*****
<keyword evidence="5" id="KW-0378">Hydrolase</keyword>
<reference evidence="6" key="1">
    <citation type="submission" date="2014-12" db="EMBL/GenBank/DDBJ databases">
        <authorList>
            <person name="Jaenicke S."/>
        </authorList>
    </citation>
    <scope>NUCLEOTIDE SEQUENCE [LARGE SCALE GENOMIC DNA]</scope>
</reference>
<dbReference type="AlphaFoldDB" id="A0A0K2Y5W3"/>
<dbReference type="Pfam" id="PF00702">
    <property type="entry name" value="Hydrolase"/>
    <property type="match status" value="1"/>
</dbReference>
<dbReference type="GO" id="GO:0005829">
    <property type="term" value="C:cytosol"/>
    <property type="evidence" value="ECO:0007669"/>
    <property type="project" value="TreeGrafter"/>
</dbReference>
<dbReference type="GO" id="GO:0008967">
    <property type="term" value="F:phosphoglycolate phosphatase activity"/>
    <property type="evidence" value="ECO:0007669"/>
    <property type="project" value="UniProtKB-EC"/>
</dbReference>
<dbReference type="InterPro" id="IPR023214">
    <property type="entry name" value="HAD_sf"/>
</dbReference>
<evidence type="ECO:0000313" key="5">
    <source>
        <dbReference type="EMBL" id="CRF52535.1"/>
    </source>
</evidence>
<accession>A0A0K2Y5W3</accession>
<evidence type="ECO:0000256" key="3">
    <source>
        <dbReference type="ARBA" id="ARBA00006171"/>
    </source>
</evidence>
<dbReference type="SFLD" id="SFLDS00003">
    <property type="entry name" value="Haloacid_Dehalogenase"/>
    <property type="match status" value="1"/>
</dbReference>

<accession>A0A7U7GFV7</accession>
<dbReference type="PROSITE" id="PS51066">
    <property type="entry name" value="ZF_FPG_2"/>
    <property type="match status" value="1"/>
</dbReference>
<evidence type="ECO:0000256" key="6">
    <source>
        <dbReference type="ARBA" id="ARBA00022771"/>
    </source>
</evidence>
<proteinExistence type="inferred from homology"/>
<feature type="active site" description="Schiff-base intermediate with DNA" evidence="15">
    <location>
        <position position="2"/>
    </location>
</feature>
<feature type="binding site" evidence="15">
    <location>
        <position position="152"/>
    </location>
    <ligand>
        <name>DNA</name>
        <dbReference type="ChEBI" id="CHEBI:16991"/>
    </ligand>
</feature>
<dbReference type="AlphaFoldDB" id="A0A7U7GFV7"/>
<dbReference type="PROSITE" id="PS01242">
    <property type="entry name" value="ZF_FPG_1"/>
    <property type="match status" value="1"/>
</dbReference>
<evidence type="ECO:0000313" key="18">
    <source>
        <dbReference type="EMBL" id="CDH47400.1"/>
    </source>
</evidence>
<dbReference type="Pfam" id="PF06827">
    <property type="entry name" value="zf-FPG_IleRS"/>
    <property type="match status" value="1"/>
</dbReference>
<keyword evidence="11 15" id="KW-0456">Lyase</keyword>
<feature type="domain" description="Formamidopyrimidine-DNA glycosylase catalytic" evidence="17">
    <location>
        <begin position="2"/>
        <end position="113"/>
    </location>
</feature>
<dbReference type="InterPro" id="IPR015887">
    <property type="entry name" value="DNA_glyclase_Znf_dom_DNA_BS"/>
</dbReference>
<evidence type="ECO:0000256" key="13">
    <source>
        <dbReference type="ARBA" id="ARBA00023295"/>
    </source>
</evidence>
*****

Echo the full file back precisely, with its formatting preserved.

<keyword evidence="5" id="KW-0378">Hydrolase</keyword>
<reference evidence="6" key="1">
    <citation type="submission" date="2014-12" db="EMBL/GenBank/DDBJ databases">
        <authorList>
            <person name="Jaenicke S."/>
        </authorList>
    </citation>
    <scope>NUCLEOTIDE SEQUENCE [LARGE SCALE GENOMIC DNA]</scope>
</reference>
<dbReference type="AlphaFoldDB" id="A0A0K2Y5W3"/>
<dbReference type="Pfam" id="PF00702">
    <property type="entry name" value="Hydrolase"/>
    <property type="match status" value="1"/>
</dbReference>
<dbReference type="GO" id="GO:0005829">
    <property type="term" value="C:cytosol"/>
    <property type="evidence" value="ECO:0007669"/>
    <property type="project" value="TreeGrafter"/>
</dbReference>
<dbReference type="GO" id="GO:0008967">
    <property type="term" value="F:phosphoglycolate phosphatase activity"/>
    <property type="evidence" value="ECO:0007669"/>
    <property type="project" value="UniProtKB-EC"/>
</dbReference>
<dbReference type="InterPro" id="IPR023214">
    <property type="entry name" value="HAD_sf"/>
</dbReference>
<evidence type="ECO:0000313" key="5">
    <source>
        <dbReference type="EMBL" id="CRF52535.1"/>
    </source>
</evidence>
<accession>A0A0K2Y5W3</accession>
<evidence type="ECO:0000256" key="3">
    <source>
        <dbReference type="ARBA" id="ARBA00006171"/>
    </source>
</evidence>
<dbReference type="SFLD" id="SFLDS00003">
    <property type="entry name" value="Haloacid_Dehalogenase"/>
    <property type="match status" value="1"/>
</dbReference>

<accession>A0A7U7GFV7</accession>
<dbReference type="PROSITE" id="PS51066">
    <property type="entry name" value="ZF_FPG_2"/>
    <property type="match status" value="1"/>
</dbReference>
<evidence type="ECO:0000256" key="6">
    <source>
        <dbReference type="ARBA" id="ARBA00022771"/>
    </source>
</evidence>
<proteinExistence type="inferred from homology"/>
<feature type="active site" description="Schiff-base intermediate with DNA" evidence="15">
    <location>
        <position position="2"/>
    </location>
</feature>
<feature type="binding site" evidence="15">
    <location>
        <position position="152"/>
    </location>
    <ligand>
        <name>DNA</name>
        <dbReference type="ChEBI" id="CHEBI:16991"/>
    </ligand>
</feature>
<dbReference type="AlphaFoldDB" id="A0A7U7GFV7"/>
<dbReference type="PROSITE" id="PS01242">
    <property type="entry name" value="ZF_FPG_1"/>
    <property type="match status" value="1"/>
</dbReference>
<evidence type="ECO:0000313" key="18">
    <source>
        <dbReference type="EMBL" id="CDH47400.1"/>
    </source>
</evidence>
<dbReference type="Pfam" id="PF06827">
    <property type="entry name" value="zf-FPG_IleRS"/>
    <property type="match status" value="1"/>
</dbReference>
<keyword evidence="11 15" id="KW-0456">Lyase</keyword>
<feature type="domain" description="Formamidopyrimidine-DNA glycosylase catalytic" evidence="17">
    <location>
        <begin position="2"/>
        <end position="113"/>
    </location>
</feature>
<dbReference type="InterPro" id="IPR015887">
    <property type="entry name" value="DNA_glyclase_Znf_dom_DNA_BS"/>
</dbReference>
<evidence type="ECO:0000256" key="13">
    <source>
        <dbReference type="ARBA" id="ARBA00023295"/>
    </source>
</evidence>